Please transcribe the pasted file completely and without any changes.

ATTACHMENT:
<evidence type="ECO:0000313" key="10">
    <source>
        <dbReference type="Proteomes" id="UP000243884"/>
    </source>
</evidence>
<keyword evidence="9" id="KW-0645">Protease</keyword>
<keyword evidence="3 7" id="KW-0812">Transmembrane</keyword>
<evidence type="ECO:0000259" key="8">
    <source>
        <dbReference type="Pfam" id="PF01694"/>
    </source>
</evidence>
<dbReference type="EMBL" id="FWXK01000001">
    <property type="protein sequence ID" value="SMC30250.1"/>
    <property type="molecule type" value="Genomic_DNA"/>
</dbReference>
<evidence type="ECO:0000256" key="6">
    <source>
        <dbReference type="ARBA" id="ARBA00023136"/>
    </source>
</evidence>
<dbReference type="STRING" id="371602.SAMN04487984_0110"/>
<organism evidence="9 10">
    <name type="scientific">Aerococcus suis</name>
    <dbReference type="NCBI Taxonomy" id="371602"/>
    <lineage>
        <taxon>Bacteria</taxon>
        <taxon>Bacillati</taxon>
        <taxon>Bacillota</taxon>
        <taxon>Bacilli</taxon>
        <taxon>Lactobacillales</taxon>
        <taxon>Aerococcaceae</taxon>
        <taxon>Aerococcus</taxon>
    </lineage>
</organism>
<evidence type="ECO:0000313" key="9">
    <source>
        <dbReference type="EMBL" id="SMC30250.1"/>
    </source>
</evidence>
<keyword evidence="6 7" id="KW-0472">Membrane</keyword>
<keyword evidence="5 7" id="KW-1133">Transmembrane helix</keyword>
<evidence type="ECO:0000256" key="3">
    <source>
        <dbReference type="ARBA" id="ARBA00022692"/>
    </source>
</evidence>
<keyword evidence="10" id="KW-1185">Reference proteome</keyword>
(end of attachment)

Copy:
<evidence type="ECO:0000313" key="10">
    <source>
        <dbReference type="Proteomes" id="UP000243884"/>
    </source>
</evidence>
<keyword evidence="9" id="KW-0645">Protease</keyword>
<keyword evidence="3 7" id="KW-0812">Transmembrane</keyword>
<evidence type="ECO:0000259" key="8">
    <source>
        <dbReference type="Pfam" id="PF01694"/>
    </source>
</evidence>
<dbReference type="EMBL" id="FWXK01000001">
    <property type="protein sequence ID" value="SMC30250.1"/>
    <property type="molecule type" value="Genomic_DNA"/>
</dbReference>
<evidence type="ECO:0000256" key="6">
    <source>
        <dbReference type="ARBA" id="ARBA00023136"/>
    </source>
</evidence>
<dbReference type="STRING" id="371602.SAMN04487984_0110"/>
<organism evidence="9 10">
    <name type="scientific">Aerococcus suis</name>
    <dbReference type="NCBI Taxonomy" id="371602"/>
    <lineage>
        <taxon>Bacteria</taxon>
        <taxon>Bacillati</taxon>
        <taxon>Bacillota</taxon>
        <taxon>Bacilli</taxon>
        <taxon>Lactobacillales</taxon>
        <taxon>Aerococcaceae</taxon>
        <taxon>Aerococcus</taxon>
    </lineage>
</organism>
<evidence type="ECO:0000313" key="9">
    <source>
        <dbReference type="EMBL" id="SMC30250.1"/>
    </source>
</evidence>
<keyword evidence="6 7" id="KW-0472">Membrane</keyword>
<keyword evidence="5 7" id="KW-1133">Transmembrane helix</keyword>
<evidence type="ECO:0000256" key="3">
    <source>
        <dbReference type="ARBA" id="ARBA00022692"/>
    </source>
</evidence>
<keyword evidence="10" id="KW-1185">Reference proteome</keyword>